So is there any hope left for curbing climate pollution?

The only option that seems halfway viable at this point – one that actually includes a cap on carbon of any kind – is the idea of capping the utility sector. If we could get that done this year, that would be a great step. It’s woefully inadequate compared to what needs to be done, but it would be a significant first step.

A great, woefully inadequate step?

You need to take a step, because you need to shut up the Chicken Littles. You need to prove that we can constrain our carbon without destroying our economy. I want to go to Virginia this weekend to see my mom, but I won’t get there unless I start. The journey has to begin somewhere.

What would it take to change the game at this point?

We’re past the point where articulating principles is enough. If there’s any chance for a climate bill at this late date, we need Obama to say specifically what he’s for. He has to try to solve the policy obstacles, and then run the political operation needed to get the votes. It’s only going to get harder as we get closer to the midterm elections. If you don’t put down a marker and start organizing around that, you’ll never get there.


July 29

In Wreckage of Climate Bill, Some Clues for Moving Forward

Following the rocky path of climate legislation in the U.S. Congress these past years brought me back to the 1980s, and my time as a crime reporter in New York City. After a shooting in those days, a homicide detective named Marty Davin would go to the hospital and intercept the gunshot victim on a gurney outside the emergency room. If the victim was conscious, Davin would lean over and ask, “Who killed you?”

That usually got the victim’s attention, along with an I’m-not-dead-yet protest. Davin would reply, “You are going to die. You might as well tell me who did it.”

As I interviewed the sponsor of whichever emissions-reduction bill had just been gunned down, I often thought of Davin. The politicians and climate campaigners would assure me that they were still alive — passage of a carbon cap was inevitable, they’d say — and I’d remind myself that they had survived countless near-death experiences.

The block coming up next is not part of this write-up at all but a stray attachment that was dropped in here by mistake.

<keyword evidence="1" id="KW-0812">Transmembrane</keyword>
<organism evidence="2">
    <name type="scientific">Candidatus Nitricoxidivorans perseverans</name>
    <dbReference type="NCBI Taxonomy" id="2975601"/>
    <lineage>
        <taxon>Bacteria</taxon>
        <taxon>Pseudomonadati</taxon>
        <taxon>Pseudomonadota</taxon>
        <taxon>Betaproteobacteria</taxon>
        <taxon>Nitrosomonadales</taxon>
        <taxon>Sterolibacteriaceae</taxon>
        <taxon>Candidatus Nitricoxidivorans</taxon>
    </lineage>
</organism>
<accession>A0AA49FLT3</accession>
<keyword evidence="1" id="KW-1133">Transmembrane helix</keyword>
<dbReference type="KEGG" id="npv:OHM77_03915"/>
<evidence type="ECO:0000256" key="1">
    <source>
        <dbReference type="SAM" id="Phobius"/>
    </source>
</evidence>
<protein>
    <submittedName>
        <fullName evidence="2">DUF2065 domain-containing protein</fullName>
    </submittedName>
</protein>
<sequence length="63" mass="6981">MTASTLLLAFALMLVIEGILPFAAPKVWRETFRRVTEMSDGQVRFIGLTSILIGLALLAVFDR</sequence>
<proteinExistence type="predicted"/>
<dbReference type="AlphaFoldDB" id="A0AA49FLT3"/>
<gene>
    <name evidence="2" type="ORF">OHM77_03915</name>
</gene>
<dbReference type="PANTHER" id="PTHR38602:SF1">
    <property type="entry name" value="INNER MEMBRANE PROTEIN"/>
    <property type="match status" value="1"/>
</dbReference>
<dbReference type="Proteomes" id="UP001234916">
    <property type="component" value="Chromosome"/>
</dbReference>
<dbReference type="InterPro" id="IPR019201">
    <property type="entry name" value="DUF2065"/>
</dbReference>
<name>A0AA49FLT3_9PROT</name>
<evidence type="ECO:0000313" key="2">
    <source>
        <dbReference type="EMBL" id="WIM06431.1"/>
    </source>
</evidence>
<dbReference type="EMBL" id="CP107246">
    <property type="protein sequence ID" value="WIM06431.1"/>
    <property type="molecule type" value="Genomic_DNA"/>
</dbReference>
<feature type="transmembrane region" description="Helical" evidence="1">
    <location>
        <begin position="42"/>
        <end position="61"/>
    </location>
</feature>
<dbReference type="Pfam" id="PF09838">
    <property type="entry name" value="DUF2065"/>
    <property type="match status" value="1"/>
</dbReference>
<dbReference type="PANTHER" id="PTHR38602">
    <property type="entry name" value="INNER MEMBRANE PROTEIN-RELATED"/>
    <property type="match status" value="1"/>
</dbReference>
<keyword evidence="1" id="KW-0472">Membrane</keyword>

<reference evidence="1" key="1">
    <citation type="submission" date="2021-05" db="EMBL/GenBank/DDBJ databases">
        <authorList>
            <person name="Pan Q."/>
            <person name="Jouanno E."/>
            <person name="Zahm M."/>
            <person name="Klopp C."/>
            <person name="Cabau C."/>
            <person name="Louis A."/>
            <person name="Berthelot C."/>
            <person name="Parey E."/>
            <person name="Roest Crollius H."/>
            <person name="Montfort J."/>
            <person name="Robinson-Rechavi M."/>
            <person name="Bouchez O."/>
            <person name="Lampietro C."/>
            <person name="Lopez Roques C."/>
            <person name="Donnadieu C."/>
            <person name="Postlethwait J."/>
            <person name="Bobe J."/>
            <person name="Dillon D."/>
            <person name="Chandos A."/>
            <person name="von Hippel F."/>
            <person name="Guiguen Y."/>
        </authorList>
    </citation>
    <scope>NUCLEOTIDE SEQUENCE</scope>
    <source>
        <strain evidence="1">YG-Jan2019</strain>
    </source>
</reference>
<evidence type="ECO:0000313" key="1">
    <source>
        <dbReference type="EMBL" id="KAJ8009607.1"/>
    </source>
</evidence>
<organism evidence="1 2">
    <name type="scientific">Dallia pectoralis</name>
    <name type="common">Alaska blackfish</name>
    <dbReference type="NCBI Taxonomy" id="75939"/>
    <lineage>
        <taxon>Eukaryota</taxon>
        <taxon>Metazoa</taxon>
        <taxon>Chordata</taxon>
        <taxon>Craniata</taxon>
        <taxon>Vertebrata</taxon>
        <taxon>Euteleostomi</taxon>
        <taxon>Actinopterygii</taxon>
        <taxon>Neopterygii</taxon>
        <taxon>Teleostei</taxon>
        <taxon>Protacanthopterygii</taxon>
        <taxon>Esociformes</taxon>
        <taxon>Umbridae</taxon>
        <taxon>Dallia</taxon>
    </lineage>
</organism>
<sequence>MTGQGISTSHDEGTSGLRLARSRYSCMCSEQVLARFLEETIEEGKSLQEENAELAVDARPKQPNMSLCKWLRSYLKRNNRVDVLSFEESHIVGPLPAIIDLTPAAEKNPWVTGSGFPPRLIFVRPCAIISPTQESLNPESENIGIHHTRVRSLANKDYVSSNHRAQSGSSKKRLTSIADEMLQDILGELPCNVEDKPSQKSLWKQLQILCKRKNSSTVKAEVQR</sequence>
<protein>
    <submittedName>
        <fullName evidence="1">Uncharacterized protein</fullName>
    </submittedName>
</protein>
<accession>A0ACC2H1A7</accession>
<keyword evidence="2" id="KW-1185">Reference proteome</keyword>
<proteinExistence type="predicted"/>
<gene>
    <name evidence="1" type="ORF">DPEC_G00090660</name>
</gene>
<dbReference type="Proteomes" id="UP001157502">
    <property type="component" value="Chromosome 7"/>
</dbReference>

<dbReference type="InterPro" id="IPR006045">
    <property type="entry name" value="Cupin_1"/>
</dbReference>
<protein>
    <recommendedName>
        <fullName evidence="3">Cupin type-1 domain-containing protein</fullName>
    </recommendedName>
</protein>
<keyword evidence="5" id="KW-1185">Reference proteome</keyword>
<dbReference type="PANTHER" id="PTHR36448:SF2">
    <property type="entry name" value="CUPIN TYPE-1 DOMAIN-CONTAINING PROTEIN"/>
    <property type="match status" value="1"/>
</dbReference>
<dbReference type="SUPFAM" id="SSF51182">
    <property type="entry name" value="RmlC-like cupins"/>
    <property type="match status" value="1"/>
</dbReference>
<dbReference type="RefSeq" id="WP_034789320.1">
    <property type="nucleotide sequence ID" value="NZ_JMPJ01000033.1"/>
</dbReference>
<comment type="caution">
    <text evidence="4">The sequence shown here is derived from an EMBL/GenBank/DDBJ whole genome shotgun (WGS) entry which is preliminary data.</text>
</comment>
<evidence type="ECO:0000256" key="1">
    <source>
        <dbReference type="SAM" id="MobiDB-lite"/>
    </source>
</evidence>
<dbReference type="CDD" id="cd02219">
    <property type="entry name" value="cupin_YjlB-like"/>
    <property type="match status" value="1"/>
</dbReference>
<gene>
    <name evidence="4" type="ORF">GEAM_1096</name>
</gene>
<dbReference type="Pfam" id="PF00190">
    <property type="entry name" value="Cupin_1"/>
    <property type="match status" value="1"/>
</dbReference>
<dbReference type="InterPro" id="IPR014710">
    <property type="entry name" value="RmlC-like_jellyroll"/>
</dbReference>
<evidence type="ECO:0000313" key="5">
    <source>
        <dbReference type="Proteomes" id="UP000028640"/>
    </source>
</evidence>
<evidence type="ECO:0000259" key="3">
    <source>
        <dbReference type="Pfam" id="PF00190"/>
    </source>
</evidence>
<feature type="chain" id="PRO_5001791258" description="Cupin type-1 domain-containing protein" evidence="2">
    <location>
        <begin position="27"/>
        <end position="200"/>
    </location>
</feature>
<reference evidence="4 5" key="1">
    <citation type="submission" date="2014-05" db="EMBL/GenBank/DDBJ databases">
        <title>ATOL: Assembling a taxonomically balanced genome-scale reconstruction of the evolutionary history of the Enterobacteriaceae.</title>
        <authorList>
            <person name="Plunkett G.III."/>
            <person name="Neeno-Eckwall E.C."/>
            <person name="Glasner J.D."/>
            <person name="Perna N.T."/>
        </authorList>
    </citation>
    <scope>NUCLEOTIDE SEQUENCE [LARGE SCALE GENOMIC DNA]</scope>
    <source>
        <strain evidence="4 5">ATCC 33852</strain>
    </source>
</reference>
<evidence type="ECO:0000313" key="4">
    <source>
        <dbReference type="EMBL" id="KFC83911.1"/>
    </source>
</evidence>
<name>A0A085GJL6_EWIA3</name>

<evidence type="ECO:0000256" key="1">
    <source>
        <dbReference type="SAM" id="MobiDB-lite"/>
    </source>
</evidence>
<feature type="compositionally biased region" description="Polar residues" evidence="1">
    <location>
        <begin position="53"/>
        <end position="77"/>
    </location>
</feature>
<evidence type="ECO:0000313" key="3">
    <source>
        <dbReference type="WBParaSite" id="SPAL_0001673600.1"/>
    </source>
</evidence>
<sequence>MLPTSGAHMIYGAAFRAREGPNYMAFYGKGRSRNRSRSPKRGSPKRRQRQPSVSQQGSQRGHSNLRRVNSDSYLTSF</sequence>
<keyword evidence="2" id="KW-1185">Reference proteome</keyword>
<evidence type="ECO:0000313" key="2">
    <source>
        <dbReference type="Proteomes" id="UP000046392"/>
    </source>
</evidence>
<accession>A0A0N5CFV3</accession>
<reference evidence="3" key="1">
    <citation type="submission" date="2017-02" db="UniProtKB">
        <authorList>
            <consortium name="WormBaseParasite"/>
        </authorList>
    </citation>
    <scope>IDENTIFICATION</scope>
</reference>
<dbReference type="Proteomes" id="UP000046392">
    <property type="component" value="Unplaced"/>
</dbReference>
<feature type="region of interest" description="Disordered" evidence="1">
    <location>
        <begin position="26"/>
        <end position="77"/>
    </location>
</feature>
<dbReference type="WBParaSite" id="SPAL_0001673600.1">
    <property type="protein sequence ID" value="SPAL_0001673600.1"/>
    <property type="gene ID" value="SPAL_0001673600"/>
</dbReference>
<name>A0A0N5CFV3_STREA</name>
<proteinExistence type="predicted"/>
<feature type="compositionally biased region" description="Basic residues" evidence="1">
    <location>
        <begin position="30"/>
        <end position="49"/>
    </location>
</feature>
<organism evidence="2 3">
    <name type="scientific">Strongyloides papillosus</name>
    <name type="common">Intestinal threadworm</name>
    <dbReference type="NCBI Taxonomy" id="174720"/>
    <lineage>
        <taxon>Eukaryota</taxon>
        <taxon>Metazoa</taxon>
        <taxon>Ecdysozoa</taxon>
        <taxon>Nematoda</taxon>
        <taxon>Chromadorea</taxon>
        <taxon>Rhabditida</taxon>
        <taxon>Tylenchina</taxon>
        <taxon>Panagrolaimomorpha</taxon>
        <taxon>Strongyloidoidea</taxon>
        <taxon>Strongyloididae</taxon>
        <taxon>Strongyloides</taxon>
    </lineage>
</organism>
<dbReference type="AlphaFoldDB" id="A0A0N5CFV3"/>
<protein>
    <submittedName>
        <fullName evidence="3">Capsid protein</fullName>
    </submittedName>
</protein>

But what happened last week, when Senate Majority Leader Harry Reid announced he would not even try to bring a compromise climate bill to the Senate floor, was not just another setback. Sometimes dead really is dead — and for this Congress, barring a miracle, climate action is finished. With an ugly election looming in November, it may be years before we get another chance to debate a bill that prices carbon. And the consensus approach to federal climate action — the idea that cap-and-trade was the most politically viable policy — may well be dead, too.

This is a time to take stock. The first question is whether this was a failure of policy; a failure of politics, message, and messenger; or both? Second, is there a Plan B around which the climate campaign should now unify? And third, what needs to be done to allow a better outcome when the next opportunity finally does appear?

No one who follows climate politics could have been very surprised by Reid’s move. The bigger shock was his decision to remove from the bill a mandate that utilities must generate 15 percent of their electricity from renewable sources. (Proponents hope to offer it as a floor amendment.) It was if the Senate was saying: Anything remotely effective, we’re not going to do.

When Reid pulled the plug, I thought back to a snowy afternoon in Copenhagen last December. Sitting with Al Gore in an empty hotel café, I asked him to contemplate this very moment. “If the United States doesn’t act,” he replied, “if the Senate defeats the legislation or waters it down to a point where it is not even worth having a bill, that is an event horizon beyond which it is difficult to see.”

He parsed the same issues then that climate campaigners are parsing now: “It may mean there is a fundamental flaw in the international political approach, but I’m not sure there is a good alternative. The reality is so dire that a new plan would have to emerge — but just now I can’t imagine what it would be.”

Gore had a point. When the goal is emissions reduction, there aren’t many alternatives: You’ve got to reduce emissions. The Plan B options now being offered by various advocates should be vigorously debated, but all of them seem vulnerable to the same polluted politics that killed the cap. Advocates of the carbon tax are ready to take a run at their goal, and Godspeed — but